June 13, 2018 / 3:40 PM / in 9 days

The fighters linking World Cup security and Kremlin's foreign wars

MOSCOW (Reuters) - Russian paramilitary units providing security for the soccer World Cup included among their members Cossack fighters who took part in clandestine campaigns in Ukraine and Syria.

At least 19 members of six Cossack groups who died or were captured have been identified by Reuters as having fought either alongside Moscow-backed separatist rebels in eastern Ukraine or as Kremlin-backed private military contractors in Syria in support of Moscow’s ally, President Bashar al-Assad.

Below are details of the fighters, their Cossack organizations and the organizations’ roles in World Cup security.

SOCHI

The southern Russian city’s Fisht stadium will host opening round matches involving Portugal, Spain, Belgium, Panama, Germany, Sweden, Australia and Peru. It will also host matches in the knockout stages and a quarter-final.

Local Cossack organization the Kuban Cossack Army will deploy 538 Cossacks to guard the World Cup in Sochi, according to a spokeswoman for the organization.

The Kuban Cossack Army has lost at least six fighters since 2014. Yevgeny Ponomarev, Yuri Firsov and Vladimir Komissarov were killed in eastern Ukraine, local Cossack leaders told Reuters. Yury Sokalsky and Sergei Morozov were killed near Syria’s Palmyra, according to people who knew them. A sixth person, Alexei Lavrinenko, also fought with pro-Russian rebels in eastern Ukraine and died of natural causes shortly after his return home.

SAMARA

The Samara Arena will host group stage matches involving Costa Rica, Serbia, Denmark, Australia, Uruguay, Russia, Senegal and Colombia.

Local Cossack organization the Volga Cossack Army is sending 54 members to work mainly as stewards and volunteers at the Samara matches, Volga Cossack Army ataman Yuri Ivanov told Reuters.

The Volga Cossack Army lost one of its members, Maxim Kolganov, in fighting for the Syrian city of Palmyra in 2016, his relatives told Reuters.

ROSTOV

Rostov, in southern Russia, will host first-round matches involving Brazil, Switzerland, Uruguay, Saudi Arabia, South Korea, Mexico, Iceland, and Croatia.

Local Cossack organization the Great Don Army is deploying about 200 Cossacks for World Cup security duties, according to local government officials and Cossack leaders.

Roman Zabolotny, a member of the Great Don Army, was captured last year by Islamic State in Syria, where he fought as a private military contractor, according to a video distributed by the group.

Members of Rostov Cossack units said his whereabouts are not known.

YEKATERINBURG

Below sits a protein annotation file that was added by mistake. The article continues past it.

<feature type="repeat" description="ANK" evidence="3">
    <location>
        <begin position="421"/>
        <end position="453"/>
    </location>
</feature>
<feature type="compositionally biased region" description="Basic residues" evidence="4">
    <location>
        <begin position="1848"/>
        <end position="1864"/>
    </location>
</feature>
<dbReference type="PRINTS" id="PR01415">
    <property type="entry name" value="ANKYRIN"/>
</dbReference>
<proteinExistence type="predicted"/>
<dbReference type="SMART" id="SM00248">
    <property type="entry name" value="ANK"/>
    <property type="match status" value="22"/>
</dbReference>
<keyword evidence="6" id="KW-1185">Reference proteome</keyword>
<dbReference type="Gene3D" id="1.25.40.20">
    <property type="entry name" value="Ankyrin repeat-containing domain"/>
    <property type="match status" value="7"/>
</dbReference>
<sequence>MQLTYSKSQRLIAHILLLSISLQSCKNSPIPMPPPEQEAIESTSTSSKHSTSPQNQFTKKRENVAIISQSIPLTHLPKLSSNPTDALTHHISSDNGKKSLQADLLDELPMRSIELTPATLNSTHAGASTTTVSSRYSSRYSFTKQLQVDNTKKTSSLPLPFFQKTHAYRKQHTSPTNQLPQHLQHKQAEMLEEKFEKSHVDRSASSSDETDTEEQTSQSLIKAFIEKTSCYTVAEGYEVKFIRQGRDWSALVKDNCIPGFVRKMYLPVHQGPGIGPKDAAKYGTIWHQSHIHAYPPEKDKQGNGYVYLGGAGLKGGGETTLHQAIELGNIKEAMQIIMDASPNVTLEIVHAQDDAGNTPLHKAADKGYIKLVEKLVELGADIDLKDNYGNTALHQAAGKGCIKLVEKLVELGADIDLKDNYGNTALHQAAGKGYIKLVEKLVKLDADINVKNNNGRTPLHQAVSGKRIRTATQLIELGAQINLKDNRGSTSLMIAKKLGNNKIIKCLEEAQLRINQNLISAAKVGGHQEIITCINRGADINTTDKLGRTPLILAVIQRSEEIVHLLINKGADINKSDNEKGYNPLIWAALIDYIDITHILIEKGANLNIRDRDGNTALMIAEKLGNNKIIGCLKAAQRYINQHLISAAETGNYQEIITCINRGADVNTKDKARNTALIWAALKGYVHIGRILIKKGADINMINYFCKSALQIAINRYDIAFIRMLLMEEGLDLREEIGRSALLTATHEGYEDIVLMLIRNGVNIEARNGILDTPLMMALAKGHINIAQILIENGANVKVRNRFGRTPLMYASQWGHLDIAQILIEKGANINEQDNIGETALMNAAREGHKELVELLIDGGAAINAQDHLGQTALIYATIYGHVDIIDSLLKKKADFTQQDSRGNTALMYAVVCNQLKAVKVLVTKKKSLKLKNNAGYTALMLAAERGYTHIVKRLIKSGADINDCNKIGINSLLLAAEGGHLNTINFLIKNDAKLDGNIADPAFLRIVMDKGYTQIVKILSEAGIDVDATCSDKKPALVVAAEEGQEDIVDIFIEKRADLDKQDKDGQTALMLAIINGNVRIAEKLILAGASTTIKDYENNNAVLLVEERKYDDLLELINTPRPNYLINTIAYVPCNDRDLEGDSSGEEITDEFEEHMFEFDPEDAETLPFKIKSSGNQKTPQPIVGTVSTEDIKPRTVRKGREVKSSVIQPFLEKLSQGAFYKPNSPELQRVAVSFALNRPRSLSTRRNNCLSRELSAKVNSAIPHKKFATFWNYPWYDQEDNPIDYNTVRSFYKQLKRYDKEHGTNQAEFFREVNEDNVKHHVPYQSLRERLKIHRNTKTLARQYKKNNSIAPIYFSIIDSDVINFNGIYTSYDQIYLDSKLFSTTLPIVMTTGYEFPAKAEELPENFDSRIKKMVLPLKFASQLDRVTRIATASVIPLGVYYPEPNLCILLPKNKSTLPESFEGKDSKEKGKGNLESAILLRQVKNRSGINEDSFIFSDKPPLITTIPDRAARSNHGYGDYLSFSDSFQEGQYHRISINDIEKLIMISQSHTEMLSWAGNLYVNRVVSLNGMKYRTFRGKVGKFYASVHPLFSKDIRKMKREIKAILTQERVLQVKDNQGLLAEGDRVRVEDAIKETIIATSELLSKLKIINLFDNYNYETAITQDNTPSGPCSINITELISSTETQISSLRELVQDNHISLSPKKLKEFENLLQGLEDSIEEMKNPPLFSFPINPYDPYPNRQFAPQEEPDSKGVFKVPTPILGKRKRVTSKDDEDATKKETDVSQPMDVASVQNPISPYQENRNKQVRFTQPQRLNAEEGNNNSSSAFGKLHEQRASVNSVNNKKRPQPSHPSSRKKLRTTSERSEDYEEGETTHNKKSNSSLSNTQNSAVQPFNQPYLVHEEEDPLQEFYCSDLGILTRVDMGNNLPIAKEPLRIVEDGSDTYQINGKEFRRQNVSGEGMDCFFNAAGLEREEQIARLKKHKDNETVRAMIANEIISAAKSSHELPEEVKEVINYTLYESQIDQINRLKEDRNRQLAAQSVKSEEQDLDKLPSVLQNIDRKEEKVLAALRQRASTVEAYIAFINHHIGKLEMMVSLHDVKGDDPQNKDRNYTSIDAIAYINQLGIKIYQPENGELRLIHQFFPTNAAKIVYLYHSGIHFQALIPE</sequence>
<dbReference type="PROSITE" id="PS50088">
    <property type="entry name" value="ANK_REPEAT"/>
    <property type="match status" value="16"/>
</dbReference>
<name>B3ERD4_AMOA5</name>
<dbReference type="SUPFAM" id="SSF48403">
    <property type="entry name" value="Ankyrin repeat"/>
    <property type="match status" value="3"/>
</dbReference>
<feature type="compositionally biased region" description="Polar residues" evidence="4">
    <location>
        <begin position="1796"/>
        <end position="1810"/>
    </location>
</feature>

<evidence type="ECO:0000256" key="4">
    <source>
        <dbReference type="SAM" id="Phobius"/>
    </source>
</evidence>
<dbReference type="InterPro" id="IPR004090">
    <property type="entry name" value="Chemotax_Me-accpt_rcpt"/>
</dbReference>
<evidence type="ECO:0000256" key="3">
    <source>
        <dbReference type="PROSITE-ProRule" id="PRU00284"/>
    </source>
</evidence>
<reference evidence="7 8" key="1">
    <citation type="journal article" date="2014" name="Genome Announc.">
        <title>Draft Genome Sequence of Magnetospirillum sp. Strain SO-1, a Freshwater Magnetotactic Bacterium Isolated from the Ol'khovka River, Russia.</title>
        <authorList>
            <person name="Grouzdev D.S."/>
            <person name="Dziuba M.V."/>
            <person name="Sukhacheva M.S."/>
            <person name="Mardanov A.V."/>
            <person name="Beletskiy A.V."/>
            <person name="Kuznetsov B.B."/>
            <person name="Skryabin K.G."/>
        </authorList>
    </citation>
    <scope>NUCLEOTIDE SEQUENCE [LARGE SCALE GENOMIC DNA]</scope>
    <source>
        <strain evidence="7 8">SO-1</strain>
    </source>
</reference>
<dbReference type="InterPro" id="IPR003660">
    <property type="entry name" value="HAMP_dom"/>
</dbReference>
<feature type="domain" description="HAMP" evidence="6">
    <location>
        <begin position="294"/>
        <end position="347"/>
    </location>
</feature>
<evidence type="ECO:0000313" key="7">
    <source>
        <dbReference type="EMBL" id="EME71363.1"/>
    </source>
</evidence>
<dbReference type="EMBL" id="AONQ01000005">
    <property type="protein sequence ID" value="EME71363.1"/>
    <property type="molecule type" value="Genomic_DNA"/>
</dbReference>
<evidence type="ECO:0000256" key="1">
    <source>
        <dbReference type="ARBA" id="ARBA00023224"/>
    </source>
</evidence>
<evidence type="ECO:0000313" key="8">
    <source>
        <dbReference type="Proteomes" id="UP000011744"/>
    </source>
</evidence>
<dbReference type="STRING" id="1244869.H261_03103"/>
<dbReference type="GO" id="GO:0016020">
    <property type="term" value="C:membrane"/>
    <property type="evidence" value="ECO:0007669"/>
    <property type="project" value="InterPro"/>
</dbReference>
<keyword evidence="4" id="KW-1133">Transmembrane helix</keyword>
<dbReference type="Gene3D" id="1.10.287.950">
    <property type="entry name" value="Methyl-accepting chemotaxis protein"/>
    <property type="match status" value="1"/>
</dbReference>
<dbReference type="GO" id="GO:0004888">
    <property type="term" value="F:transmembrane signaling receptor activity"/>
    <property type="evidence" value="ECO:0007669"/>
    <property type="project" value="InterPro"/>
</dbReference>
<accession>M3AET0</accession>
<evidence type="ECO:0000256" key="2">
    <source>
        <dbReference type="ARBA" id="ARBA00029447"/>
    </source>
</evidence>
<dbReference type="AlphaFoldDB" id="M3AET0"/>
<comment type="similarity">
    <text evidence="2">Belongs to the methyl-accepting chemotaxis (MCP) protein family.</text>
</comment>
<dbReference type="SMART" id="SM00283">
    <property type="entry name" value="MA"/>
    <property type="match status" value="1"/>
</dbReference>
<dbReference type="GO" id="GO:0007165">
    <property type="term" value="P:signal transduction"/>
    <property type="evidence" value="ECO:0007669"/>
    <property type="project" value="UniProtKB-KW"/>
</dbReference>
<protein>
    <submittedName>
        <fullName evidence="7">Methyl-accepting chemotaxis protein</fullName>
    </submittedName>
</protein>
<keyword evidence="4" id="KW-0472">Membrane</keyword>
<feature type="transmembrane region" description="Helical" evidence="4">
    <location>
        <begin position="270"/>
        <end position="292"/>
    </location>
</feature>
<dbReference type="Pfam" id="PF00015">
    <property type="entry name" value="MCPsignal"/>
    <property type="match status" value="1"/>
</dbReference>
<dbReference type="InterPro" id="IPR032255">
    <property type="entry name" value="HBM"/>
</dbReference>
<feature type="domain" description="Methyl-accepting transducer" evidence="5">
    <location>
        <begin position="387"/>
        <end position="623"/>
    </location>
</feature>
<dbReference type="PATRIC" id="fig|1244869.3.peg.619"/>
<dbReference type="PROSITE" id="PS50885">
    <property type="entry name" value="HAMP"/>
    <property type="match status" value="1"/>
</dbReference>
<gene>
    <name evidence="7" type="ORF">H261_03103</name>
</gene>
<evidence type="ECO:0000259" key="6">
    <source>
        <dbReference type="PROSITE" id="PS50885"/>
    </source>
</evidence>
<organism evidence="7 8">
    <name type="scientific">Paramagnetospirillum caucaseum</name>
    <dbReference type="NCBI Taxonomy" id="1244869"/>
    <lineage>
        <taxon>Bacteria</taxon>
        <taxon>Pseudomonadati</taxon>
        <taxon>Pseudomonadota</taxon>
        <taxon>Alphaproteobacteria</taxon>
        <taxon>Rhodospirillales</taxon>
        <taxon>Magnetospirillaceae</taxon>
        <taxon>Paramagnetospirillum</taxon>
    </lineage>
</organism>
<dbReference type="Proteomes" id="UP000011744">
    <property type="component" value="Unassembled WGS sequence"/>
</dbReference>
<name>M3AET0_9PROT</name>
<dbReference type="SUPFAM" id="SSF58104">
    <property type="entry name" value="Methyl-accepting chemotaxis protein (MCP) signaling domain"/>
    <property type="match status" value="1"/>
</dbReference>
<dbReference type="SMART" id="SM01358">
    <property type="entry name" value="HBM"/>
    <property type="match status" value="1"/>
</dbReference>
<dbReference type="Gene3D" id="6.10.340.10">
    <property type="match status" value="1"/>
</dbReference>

The stadium in the city will host World Cup opening round matches involving Egypt, Uruguay, France, Peru, Japan, Senegal, Mexico and Sweden.

The Orenburg Cossack Army is deploying 65 Cossacks to guard the area outside the stadium, the city center and Yekaterinburg airport, their commander Artyom Bolotov told Reuters. They will be on duty from early morning until late at night on the days of four matches, the days before them and the following days, he said.

The Orenburg Cossack Army lost at least two of its members, Ruslan Uskombayev and Vasily Zhukov, in Ukraine and three more, Mikhail Chernov, Stanislav Matveyev and Alexei Starikov, in Syria, according to local Cossack commanders and the official website of the Cossack unit.

YESSENTUKI

During the World Cup, the Nigerian team will have its team base in this resort in the foothills of the Caucasus mountains.

The Terek Cossack Army, based in the south of Russia, will patrol the streets of Yessentuki during the tournament, said Terek Cossack Army ataman, or commander, Alexander Zhuravsky.

The Terek Cossack Army lost four Cossacks, Alexander Ishenko, Alexander Bokov, Alexei Trofimov and Svyatoslav Pavlov, in Ukraine and one more, Ivan Arkhimovich, in Syria.

KALININGRAD

This Russian exclave on the Baltic Sea will host opening round marches involving Nigeria, Croatia, Serbia, Switzerland, Spain, Morocco, England and Belgium.

The Baltic Cossack District will reinforce its patrols in Kaliningrad during the matches.

One of the organization’s members, Vladimir Loginov, was killed in Syria early this year.

Reporting by Maria Tsvetkova; Editing by Sonya Hepinstall

0 : 0
  • narrow-browser-and-phone
  • medium-browser-and-portrait-tablet
  • landscape-tablet
  • medium-wide-browser
  • wide-browser-and-larger
  • medium-browser-and-landscape-tablet
  • medium-wide-browser-and-larger
  • above-phone
  • portrait-tablet-and-above
  • above-portrait-tablet
  • landscape-tablet-and-above
  • landscape-tablet-and-medium-wide-browser
  • portrait-tablet-and-below
  • landscape-tablet-and-below